Legalization/decriminalization obviously means different things to each area. For instance, legalization implies a regulatory structure for prostitution whereas decriminalization is simply the absent of penalties.

Do you think that this justifies Affs actually *creating* that regulatory structure with a legalize topic?  I hope not.  I'm pretty sure it would run counter to the topic paper's conception of Aff ground as "negative state action."  It would also eliminate a key area of negative ground (legalization w/o regulation is bad).  Fortunately, I don't think it's supported by the particular card that you give, which just says that legalization "would allow" for regulation, not that it "includes" regulation.  It seems like what this definition is missing is the "why" behind the distinction, which is that decriminalization implies toleration while legalization implies official sanction.  If you have regulations, then you're giving official sanction to an activity, whereas if you decriminalize that you merely tolerate the activity's existence.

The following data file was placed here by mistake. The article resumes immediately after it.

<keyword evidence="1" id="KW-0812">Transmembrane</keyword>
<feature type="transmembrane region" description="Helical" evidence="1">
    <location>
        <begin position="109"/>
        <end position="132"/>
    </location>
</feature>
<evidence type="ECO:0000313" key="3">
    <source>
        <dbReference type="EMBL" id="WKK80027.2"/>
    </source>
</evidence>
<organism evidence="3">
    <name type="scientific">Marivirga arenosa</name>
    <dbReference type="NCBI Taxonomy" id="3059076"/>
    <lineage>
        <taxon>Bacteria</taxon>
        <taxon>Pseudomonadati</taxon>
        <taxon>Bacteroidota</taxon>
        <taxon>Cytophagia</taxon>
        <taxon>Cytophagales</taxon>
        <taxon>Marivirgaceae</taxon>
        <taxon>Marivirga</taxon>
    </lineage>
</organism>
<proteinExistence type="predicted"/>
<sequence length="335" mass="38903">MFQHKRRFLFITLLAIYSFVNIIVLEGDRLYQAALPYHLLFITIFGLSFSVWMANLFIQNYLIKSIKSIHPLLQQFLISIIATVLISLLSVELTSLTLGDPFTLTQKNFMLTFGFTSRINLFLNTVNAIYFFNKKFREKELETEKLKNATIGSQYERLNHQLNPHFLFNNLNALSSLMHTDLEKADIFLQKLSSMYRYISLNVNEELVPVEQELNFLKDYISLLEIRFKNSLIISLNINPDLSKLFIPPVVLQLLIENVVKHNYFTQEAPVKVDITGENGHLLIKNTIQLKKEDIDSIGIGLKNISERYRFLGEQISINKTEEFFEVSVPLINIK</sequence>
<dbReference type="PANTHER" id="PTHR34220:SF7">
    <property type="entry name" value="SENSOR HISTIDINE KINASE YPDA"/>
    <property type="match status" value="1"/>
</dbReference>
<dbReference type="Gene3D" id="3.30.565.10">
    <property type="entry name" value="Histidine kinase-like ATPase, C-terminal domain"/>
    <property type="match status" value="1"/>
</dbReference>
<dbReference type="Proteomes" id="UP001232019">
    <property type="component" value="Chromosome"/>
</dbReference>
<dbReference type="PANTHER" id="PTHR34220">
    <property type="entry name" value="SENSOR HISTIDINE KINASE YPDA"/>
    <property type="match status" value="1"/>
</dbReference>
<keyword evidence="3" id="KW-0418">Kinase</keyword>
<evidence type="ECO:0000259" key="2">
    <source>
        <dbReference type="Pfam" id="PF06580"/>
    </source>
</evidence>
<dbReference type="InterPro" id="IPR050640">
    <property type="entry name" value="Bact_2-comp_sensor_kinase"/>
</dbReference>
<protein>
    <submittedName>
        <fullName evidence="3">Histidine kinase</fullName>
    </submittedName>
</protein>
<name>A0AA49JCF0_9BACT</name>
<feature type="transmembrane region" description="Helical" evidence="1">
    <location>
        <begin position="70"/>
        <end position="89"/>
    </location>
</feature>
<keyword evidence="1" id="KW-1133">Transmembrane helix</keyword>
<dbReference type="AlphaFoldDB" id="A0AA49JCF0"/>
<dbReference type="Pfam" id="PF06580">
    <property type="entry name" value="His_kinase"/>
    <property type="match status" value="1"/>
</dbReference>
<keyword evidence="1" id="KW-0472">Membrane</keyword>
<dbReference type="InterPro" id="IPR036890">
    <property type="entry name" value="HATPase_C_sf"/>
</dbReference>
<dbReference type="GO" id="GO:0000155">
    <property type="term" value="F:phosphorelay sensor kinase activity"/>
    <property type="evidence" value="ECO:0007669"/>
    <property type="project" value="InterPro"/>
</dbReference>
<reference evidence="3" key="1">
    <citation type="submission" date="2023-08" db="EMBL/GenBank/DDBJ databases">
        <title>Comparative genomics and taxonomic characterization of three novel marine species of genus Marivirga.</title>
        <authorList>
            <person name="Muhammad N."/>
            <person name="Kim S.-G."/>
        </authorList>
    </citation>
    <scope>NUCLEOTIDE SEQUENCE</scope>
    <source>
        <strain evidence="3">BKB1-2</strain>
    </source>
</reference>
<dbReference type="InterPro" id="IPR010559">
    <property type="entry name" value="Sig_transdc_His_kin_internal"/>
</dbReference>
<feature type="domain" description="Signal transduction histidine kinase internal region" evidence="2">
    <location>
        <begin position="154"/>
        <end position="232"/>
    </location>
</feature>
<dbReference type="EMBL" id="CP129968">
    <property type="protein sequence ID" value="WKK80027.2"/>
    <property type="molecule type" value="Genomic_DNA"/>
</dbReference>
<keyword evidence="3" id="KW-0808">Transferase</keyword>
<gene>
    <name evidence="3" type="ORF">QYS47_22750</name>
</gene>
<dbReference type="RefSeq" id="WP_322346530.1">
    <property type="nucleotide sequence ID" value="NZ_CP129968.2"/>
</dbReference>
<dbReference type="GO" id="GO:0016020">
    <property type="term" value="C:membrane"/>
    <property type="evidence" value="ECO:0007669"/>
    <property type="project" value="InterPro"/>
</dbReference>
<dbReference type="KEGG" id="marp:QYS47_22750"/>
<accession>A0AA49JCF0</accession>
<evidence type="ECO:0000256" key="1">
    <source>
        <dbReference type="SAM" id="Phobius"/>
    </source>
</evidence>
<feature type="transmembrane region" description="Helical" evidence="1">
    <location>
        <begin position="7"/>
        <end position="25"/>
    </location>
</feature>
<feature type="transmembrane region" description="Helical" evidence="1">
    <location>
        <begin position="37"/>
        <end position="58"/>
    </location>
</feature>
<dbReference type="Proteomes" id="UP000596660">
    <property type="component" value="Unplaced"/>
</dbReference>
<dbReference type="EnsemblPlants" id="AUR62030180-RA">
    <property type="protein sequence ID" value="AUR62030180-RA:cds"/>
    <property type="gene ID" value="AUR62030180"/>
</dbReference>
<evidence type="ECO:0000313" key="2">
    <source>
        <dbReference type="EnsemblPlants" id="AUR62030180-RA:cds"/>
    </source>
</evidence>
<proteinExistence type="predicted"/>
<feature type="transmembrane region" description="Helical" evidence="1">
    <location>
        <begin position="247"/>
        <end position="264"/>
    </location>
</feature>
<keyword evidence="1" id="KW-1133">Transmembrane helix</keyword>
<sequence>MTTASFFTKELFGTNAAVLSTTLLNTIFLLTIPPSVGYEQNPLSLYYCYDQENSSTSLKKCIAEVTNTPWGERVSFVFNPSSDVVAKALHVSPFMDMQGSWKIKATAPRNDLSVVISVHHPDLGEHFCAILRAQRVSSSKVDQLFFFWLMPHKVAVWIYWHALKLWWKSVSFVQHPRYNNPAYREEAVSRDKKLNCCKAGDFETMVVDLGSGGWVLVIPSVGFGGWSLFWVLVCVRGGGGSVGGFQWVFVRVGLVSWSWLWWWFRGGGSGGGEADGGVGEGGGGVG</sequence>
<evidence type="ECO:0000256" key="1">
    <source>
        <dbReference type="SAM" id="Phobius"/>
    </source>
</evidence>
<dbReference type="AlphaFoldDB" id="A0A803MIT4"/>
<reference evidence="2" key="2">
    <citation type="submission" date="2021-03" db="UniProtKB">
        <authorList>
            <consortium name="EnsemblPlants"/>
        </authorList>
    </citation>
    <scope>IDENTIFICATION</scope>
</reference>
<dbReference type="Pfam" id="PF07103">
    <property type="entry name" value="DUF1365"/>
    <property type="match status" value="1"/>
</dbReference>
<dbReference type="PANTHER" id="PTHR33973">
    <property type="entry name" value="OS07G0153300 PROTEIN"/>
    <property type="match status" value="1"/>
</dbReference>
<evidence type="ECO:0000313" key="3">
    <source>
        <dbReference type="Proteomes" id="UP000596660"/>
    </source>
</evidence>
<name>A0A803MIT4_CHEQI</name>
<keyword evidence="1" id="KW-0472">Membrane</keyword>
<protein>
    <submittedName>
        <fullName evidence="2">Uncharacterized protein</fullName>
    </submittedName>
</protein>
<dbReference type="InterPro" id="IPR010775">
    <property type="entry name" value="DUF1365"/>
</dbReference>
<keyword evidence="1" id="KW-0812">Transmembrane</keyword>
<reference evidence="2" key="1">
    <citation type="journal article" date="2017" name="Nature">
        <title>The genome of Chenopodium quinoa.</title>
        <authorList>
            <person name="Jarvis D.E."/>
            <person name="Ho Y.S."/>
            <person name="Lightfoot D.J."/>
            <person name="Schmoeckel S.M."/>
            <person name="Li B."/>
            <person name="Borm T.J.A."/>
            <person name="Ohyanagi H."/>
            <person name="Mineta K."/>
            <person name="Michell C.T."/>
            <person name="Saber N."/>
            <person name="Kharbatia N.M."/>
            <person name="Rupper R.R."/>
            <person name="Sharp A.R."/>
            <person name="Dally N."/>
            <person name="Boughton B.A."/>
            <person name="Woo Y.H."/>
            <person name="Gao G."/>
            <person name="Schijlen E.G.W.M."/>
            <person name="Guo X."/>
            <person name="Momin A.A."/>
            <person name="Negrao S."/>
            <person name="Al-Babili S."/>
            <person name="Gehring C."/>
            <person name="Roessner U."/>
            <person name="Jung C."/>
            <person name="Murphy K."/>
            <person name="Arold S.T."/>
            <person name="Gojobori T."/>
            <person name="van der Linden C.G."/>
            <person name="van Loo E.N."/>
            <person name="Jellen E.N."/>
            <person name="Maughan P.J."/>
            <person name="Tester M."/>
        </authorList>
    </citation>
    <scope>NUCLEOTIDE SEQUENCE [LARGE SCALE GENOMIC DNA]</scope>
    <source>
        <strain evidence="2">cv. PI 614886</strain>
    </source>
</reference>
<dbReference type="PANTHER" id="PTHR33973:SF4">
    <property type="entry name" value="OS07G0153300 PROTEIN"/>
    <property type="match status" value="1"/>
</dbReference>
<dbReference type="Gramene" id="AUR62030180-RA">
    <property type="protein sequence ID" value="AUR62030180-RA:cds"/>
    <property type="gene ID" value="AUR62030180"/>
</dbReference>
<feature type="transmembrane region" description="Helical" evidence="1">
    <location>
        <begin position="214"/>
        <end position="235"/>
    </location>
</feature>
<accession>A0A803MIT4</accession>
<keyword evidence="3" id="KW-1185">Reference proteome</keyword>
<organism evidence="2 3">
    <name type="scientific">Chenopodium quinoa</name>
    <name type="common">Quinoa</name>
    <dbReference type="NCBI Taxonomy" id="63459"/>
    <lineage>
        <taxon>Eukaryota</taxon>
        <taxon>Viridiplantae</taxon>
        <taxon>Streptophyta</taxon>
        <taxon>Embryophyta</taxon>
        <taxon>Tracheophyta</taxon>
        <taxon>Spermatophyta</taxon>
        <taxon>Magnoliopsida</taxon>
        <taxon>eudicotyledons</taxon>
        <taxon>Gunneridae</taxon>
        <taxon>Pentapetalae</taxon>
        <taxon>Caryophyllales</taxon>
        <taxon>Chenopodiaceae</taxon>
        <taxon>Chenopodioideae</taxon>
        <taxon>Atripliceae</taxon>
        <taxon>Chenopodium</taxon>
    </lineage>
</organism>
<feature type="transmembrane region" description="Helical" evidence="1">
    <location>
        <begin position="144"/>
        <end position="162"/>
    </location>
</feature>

I'm not sure if it is a necessity for prostitution. I saw a couple articles that made that distinction, but none of them had a "why" the term difference was being used. All of the organ/tissue sales/transplant literature I have seen is in the context of legalization with a regulatory structure not decriminalization.

The contextual definition problem could probably be resolved, or clarified, if work is done looking at legalization/decriminalization for each topic area.